Just because of what happened with that corruption probe gives me bad feelings about the people who are running it. Also can't other people do senior housing why does it have to be CMHA?

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From an e-mailed press release distributed today.....

 

CLEVELAND, OH (November 4, 2011) – Cuyahoga Metropolitan Housing Authority (CMHA) will be joined by the Cuyahoga County Land Reutilization Corporation (Cuyahoga Land Bank), the City of East Cleveland, the City of Cleveland, and Cuyahoga County for a ground breaking ceremony for the Euclid Belmore Building on November 7, 2011 at 2 p.m.

 

The Euclid Belmore Building groundbreaking ceremony will take place on the Belmore site in East Cleveland at 14028 Euclid Avenue which is at the corner of Euclid Avenue and Belmore Road. Belmore Euclid will be a three floor apartment building with 39 units, six of which will meet UFAS, designed by LDA Architects.

 

Looks like it's CMHA senior housing ... Rendering and some more basic info at http://www.cmha.net/realestate/euclidbelmore.aspx

 

Not sure about date of completion, though.

CMHA were the LAST people I wanted to hear be behind this

Why?  This is a Senior housing development.

Just because of what happened with that corruption probe gives me bad feelings about the people who are running it. Also can't other people do senior housing why does it have to be CMHA?

 

It gives pause, but lets think, just because the people at the top were rotten that doesn't mean the folks managing individual buildings are on the take.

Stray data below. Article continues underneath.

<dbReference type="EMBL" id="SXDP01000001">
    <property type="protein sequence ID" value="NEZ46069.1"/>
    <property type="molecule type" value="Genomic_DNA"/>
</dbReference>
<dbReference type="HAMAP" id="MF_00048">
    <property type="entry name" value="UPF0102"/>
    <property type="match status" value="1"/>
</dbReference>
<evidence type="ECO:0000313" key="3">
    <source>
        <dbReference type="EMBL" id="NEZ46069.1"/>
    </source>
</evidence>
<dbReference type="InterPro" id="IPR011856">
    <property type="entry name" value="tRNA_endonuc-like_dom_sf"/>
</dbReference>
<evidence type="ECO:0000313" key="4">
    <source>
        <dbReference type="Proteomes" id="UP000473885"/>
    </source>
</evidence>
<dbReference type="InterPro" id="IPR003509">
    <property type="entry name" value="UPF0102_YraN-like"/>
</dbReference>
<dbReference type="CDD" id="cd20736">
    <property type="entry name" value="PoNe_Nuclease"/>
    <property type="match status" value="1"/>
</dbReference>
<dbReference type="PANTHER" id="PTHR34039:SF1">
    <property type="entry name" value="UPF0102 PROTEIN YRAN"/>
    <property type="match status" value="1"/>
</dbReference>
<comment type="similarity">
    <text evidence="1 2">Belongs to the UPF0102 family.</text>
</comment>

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From an e-mailed press release distributed today.....

 

CLEVELAND, OH (November 4, 2011) – Cuyahoga Metropolitan Housing Authority (CMHA) will be joined by the Cuyahoga County Land Reutilization Corporation (Cuyahoga Land Bank), the City of East Cleveland, the City of Cleveland, and Cuyahoga County for a ground breaking ceremony for the Euclid Belmore Building on November 7, 2011 at 2 p.m.

 

The Euclid Belmore Building groundbreaking ceremony will take place on the Belmore site in East Cleveland at 14028 Euclid Avenue which is at the corner of Euclid Avenue and Belmore Road. Belmore Euclid will be a three floor apartment building with 39 units, six of which will meet UFAS, designed by LDA Architects.

 

Looks like it's CMHA senior housing ... Rendering and some more basic info at http://www.cmha.net/realestate/euclidbelmore.aspx

 

Not sure about date of completion, though.

CMHA were the LAST people I wanted to hear be behind this

Why?  This is a Senior housing development.

Just because of what happened with that corruption probe gives me bad feelings about the people who are running it. Also can't other people do senior housing why does it have to be CMHA?

 

It gives pause, but lets think, just because the people at the top were rotten that doesn't mean the folks managing individual buildings are on the take.

That's true not everyone is bad but I still have natural hesitations about this project. I'm still happy it's getting built though because with the previous mayoral regime you didn't see any development but at least 3 projects are completed/underway with Gary Norton.